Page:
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Students RISE to U21’s newest challenge

Students from 16 Universitas 21 universities have competed for the RISE Awards for Impact, Innovation, and Potential, with successful teams being offered a bespoke package of international exposure and a global network of expert supporters with a minimum value of US$2000 per team.

Roots Africa connects students and academic institutions in America with farming communities in Uganda. Photo: U21

A panel of judges from the world of social entrepreneurship and innovation chose the best teams

RISE – Real Impact on Society and Environment – is U21’s newest student opportunity, which showcases student-led projects based on an aspect of the United Nations Sustainable Development Goals.

“My congratulations to all who took part and we look forward to supporting them to reach their goals”

A panel of judges from the world of social entrepreneurship and innovation chose the best teams from a selection of inspirational video pitches.

Provost of U21 Bairbre Redmond said this first group of U21 RISE projects were truly inspiring and demonstrate both the ingenuity and the depth of concern that students in U21 universities have in making the world a better place.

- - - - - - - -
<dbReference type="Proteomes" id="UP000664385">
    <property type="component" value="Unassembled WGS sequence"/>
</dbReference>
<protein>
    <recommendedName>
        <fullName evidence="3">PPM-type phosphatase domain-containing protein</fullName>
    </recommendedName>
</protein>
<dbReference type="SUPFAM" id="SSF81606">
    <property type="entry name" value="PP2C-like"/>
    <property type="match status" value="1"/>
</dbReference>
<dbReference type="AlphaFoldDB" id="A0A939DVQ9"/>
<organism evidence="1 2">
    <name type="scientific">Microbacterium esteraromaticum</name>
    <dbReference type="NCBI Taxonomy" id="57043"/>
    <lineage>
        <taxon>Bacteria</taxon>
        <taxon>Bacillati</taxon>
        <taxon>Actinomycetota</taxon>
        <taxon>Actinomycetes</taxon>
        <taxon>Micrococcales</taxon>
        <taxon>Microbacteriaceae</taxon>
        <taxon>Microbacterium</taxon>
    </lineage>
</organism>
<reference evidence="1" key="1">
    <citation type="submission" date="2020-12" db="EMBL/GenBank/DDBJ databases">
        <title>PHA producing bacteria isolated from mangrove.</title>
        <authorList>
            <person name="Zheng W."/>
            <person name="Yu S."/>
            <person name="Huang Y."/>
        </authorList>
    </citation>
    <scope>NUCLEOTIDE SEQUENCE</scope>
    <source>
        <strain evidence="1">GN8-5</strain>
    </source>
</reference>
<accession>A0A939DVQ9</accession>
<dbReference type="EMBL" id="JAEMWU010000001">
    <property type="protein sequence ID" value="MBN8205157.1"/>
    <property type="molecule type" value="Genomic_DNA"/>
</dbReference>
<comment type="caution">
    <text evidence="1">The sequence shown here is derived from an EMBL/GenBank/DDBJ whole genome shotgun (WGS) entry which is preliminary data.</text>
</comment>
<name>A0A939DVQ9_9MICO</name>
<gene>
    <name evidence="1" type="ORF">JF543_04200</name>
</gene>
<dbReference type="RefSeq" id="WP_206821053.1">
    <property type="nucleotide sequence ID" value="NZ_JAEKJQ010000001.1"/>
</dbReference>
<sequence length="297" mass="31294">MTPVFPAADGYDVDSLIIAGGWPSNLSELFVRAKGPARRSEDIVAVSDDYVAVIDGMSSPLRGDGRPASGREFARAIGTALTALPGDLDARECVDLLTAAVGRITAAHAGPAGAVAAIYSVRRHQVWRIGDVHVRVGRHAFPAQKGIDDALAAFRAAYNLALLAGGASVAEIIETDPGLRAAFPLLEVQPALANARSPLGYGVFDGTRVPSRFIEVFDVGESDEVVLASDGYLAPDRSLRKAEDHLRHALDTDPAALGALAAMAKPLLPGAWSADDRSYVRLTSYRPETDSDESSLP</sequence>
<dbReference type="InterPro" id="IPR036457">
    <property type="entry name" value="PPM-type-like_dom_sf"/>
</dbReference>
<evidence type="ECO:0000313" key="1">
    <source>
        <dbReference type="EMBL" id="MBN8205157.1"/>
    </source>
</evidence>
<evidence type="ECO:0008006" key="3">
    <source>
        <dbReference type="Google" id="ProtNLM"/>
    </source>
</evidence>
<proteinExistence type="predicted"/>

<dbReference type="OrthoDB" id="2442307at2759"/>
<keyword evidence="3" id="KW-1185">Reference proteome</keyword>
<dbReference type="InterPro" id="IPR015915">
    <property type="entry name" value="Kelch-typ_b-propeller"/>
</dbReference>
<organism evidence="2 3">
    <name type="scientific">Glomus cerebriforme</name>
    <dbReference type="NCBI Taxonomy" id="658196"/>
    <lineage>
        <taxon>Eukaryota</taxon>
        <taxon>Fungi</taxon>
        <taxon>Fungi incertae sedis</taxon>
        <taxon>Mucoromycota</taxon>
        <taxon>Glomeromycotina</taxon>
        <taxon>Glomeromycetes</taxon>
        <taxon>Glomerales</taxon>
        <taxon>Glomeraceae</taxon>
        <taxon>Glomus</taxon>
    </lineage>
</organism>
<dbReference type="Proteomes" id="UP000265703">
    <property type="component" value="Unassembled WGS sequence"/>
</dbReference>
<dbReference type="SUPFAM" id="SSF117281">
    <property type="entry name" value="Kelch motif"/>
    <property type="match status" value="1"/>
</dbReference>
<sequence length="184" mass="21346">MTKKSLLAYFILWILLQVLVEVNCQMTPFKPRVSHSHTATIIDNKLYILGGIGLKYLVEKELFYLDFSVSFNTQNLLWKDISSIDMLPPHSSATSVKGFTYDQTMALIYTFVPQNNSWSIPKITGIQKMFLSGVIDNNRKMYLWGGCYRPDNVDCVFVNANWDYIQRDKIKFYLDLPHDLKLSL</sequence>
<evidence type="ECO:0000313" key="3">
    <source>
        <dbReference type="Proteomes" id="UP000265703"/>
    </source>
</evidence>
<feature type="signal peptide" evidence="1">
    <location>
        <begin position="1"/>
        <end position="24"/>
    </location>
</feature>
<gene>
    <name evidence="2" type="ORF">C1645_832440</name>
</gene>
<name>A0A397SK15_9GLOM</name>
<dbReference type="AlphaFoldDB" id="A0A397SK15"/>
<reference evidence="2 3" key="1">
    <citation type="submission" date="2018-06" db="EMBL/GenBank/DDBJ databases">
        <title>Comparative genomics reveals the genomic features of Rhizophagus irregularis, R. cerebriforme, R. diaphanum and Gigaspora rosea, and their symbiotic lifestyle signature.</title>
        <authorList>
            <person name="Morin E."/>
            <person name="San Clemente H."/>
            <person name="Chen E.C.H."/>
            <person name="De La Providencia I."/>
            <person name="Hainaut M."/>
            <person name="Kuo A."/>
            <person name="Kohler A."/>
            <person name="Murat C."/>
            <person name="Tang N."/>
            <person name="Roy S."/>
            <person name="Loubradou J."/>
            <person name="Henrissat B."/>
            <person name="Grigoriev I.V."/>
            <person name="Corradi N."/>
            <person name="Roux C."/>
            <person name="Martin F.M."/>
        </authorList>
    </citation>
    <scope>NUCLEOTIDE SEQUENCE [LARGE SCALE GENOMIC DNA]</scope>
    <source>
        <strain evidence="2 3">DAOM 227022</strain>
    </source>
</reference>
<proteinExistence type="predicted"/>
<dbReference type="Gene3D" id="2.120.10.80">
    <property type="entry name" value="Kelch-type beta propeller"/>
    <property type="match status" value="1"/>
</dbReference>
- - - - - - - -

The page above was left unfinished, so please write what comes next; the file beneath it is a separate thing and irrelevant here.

“I loved watching these videos and seeing what is happening in social enterprise and innovation around the world,” she added.

“My congratulations to all who took part and we look forward to supporting them to reach their goals.”

The ‘Most Innovative’ award went to joint winners, Roots Africa and Guided Hands.

Photo: Guided Hands

Roots Africa connects students and academic institutions in America with farming communities in Uganda, while Guided Hands is a medical technology innovation that enables people with reduced fine motor skills to complete everyday tasks.

“Thank you so much for this incredible recognition for Roots Africa,” said Cedric Nwafor from the Roots team. “Over the next year, we will be expanding to other academic institutions in Africa and the US.”

The ‘Most Potential’ award went to Solar4Schools, which brings solar power to schools in Kenya. It also makes solar power affordable for schools in rural Kenyan communities by developing power systems that not only provide clean off-grid energy but also generate revenue through mobile phone charging stations.

Finally, the ‘Most Impact’ winner was Foodprint – a social supermarket in Nottingham, the UK’s poorest city, selling otherwise-wasted food at low prices to those experiencing food poverty.

“We are excited to scale our environmental and social impact even further in 2020,” said Chris Hyland, director of Foodprint.

“We are dramatically increasing the amount of food we save from landfill and are soon to launch Foodprint on Wheels. We are sure RISE’s support will be invaluable in helping make it a success.”

You can see all of the entries here.

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